The crowd cheered.

When the event was over, Rob, Lottie, Arnold, and I along with our families, sat in the lobby while Mr. Torres and his staff counted the money.

“We have enough money to start renovations.”

“Yay!” we cheered.

“And this was in the bottom of the donation box.” Mr. Torres held up a sealed envelope. He tore it open, read it and sucked in his breath.

He read it out loud,

‘Dear Mr. Torres,

Your request for consideration of the Olympus Theater to be a recognized Pepper Grove historical landmark has been approved. Attached is the documentation form for you to fill out and to mail to the state Historical Society. You will receive official paperwork from the state upon receipt of the completed form.

To help ensure the Olympus is ready for a public announcement of its inclusion into the Historical Society, we have set aside money to help offset restoration costs.

Congratulations.

Sincerely,

Pepper Grove Historical Society’

 

We cheered and whooped and hollered.

Mr. Torres gave each of us kids a big hug, and thanked us for our help.

Lottie whispered in my ear, “big words.” Then she held up my hand like a champion and said, “Kudos to Rex for keeping the light burning in Olympus Theatre. Her ongoing crusade to raise enough money to restore it and get it declared as a Historical Landmark will keep theatre alive and thriving for many years to come. To Rex! May you someday be on that stage, but not in a boxing ring on it!”

 

 

 

 

 

 

 

 

CREATE THE PERFECT BOOKENDS

Bookends are not just for adults. Many children have book shelves in their rooms and a designated book case is not available, maybe create one using unique bookends. The best part is children can make their own as can adults and they will be unique to the creator.

From the photo above, you see just the black bottoms of standard metal bookends like seen in a library. But photos can be deceiving.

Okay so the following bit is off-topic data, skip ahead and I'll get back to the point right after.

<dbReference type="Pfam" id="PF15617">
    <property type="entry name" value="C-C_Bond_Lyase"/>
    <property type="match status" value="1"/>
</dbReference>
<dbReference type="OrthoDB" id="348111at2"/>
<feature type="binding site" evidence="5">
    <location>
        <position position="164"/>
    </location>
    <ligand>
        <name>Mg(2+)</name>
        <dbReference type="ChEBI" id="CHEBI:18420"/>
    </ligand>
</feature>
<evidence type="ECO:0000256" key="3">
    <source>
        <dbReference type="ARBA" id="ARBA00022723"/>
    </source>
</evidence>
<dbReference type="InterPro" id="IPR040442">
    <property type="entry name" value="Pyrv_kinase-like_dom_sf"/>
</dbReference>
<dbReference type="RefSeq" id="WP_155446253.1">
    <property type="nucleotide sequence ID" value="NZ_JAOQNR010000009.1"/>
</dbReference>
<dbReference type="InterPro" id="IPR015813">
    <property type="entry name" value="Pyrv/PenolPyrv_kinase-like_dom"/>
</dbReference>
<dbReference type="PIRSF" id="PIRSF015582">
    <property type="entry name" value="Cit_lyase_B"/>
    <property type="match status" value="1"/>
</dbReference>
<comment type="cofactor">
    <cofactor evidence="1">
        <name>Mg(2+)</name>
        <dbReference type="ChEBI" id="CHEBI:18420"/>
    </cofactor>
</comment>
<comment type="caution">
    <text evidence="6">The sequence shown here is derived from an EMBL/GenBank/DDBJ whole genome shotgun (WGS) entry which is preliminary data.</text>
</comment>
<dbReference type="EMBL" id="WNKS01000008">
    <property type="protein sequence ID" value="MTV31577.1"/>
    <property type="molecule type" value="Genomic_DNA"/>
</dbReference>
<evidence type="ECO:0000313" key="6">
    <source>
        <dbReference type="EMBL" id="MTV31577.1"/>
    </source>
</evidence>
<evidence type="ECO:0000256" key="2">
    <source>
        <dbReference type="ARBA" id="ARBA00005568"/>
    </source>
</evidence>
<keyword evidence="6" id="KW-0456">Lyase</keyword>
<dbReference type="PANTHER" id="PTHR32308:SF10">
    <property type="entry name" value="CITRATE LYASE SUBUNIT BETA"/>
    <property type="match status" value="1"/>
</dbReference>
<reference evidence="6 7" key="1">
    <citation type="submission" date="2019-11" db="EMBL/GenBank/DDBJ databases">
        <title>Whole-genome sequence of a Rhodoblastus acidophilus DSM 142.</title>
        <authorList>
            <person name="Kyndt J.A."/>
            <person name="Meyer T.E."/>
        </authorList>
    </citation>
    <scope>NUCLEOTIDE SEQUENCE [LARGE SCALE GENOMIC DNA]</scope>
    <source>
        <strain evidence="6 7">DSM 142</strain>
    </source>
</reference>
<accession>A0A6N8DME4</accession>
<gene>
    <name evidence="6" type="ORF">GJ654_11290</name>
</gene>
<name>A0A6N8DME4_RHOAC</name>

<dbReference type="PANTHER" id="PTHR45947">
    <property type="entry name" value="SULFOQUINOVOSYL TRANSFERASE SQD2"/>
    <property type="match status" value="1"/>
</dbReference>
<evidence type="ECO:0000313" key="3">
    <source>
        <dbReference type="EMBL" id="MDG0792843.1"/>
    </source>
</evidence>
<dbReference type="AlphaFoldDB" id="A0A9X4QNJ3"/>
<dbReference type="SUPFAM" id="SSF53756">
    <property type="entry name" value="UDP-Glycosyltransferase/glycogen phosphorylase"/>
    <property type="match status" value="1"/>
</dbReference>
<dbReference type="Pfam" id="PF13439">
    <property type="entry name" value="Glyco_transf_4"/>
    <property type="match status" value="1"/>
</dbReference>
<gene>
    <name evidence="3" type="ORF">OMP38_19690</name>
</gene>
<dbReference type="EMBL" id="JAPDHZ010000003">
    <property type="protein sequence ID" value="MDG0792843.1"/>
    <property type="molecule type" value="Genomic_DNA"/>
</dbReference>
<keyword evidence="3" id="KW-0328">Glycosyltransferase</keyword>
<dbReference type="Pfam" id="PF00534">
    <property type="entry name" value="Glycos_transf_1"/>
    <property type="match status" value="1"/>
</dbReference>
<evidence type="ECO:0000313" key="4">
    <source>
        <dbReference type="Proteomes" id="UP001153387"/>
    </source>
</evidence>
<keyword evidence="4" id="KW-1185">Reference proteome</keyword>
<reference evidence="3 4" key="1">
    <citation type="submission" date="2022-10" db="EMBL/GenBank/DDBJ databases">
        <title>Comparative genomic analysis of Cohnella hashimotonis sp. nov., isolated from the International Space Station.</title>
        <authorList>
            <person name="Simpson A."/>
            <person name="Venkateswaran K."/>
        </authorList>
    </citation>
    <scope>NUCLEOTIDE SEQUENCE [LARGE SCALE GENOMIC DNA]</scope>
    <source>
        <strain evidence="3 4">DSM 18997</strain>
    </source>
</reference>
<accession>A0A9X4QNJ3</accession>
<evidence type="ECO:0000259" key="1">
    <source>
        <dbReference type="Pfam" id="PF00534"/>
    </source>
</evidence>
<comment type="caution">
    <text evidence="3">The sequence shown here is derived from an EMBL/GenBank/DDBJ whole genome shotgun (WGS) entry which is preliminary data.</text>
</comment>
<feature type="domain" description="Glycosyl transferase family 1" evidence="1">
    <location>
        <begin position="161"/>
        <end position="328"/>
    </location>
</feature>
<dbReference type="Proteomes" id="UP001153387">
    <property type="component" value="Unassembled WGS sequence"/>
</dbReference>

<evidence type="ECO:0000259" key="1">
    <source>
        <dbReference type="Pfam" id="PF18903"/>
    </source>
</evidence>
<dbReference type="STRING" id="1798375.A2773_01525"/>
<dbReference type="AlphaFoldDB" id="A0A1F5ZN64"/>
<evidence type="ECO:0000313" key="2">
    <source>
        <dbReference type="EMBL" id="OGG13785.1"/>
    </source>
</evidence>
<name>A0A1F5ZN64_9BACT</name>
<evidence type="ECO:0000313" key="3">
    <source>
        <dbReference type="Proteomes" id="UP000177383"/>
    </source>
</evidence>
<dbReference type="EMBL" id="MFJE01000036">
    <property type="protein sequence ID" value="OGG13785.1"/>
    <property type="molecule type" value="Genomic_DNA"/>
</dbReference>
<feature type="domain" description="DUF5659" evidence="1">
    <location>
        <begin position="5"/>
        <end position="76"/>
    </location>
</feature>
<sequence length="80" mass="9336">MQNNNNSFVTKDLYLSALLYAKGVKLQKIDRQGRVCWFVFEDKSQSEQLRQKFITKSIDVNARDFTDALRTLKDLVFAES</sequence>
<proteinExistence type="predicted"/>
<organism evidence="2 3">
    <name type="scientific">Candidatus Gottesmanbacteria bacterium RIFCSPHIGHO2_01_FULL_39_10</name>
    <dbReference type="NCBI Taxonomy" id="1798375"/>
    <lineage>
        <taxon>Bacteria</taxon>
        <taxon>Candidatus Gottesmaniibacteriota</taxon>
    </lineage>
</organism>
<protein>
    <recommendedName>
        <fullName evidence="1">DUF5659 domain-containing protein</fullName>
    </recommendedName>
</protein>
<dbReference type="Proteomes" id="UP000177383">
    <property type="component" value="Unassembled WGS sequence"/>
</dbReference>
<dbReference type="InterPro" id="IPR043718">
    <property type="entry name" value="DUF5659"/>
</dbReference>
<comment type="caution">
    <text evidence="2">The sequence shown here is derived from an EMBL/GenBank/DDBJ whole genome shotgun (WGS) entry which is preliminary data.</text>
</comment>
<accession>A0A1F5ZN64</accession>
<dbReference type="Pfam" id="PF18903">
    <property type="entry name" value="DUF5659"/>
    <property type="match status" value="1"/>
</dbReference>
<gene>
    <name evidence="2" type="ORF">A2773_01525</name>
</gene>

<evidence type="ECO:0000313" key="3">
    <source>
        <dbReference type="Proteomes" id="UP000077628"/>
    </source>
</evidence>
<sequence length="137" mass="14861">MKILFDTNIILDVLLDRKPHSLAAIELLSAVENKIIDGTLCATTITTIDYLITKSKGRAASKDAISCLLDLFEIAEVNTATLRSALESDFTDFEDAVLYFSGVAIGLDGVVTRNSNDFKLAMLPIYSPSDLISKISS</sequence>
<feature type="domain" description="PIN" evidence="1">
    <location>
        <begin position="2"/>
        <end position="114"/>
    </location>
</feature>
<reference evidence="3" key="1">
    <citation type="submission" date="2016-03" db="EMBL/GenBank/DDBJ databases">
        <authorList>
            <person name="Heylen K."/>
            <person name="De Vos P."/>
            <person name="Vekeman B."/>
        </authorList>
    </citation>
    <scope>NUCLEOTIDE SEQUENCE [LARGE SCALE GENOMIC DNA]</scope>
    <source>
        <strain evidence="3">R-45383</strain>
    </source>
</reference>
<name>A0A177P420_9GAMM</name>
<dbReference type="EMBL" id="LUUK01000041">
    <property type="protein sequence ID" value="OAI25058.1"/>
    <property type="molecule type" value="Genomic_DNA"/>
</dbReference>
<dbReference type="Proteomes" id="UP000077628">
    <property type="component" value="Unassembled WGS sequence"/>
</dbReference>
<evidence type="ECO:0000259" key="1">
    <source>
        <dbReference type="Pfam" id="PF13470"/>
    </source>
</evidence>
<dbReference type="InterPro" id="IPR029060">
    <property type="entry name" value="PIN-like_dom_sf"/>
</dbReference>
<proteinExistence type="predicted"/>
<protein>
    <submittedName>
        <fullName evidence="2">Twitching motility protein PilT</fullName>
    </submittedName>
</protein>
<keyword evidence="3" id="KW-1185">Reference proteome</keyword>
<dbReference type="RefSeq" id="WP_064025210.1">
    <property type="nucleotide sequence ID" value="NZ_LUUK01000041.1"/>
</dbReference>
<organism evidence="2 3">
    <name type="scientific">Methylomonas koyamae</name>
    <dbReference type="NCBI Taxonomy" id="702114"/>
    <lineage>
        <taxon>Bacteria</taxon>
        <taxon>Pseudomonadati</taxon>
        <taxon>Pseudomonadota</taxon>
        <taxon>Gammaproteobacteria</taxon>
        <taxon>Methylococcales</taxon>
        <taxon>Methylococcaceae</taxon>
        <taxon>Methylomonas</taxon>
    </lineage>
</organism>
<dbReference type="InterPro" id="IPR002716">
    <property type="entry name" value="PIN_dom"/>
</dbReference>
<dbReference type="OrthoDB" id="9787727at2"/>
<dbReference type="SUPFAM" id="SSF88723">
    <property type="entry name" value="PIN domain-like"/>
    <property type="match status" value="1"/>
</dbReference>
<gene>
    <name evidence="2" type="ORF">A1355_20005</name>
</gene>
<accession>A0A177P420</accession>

In my quest to find the perfect bookends to use in my office space, I came to the conclusion that I needed to make my own. The beautiful marble horse head beauties that I inherited, just did not hold up the books. They consistently toppled over, sending books to the floor in a riotous mess.

bookends-marble

For months, my husband and I scoured consignment shops, Goodwill and Salvation Army stores and flea markets to find the perfect bookends. We did find some unique ones but when we tested them out with a stress test none passed.

The inspiration hit me at our public library. I was a volunteer shelf reader for years and was in awe at how much strength metal bookends like these had, so I bought a pair.bookends-start

However, I didn’t want to leave them plain. How to bling them up? I have an arsenal of craft supplies and these ones were at the top of my list for jazzing up effect. bookend-craft-arsenal

I did a trial run of using the bookends as is to see how I liked them. The problem was that one end would not show at all except for the bottom which would show anyways. The exposed end would show a little more but only if I was away from my desk to look at it. An idea hit! Find used hardcover books to glue over them and hide the black ends! This was the first book I found at Goodwill. I loved the color of the binding and when thumbing through it found scribbles like this throughout. bookend-green-start-showing-scribble

Using the next photos, I will explain my process of creating the perfect bookends. Find two thin hardcover books large enough to cover the upright part of the metal book end. I found  this book as well and I loved the colors. It too had scribbling all over in the book making it an inexpensive find when I showed the cashier. $1.56 total for both books. bookend-yellow-start

I found the middle of each book, slid the bookend in between, making sure it was even and glued the bookend and pages together in the middle.

bookend-glue-bookend-in

Then glue the covers to the pages next to them…

bookend-green-cover-glue

and secure with rubber bands and clamps.

bookends-clamped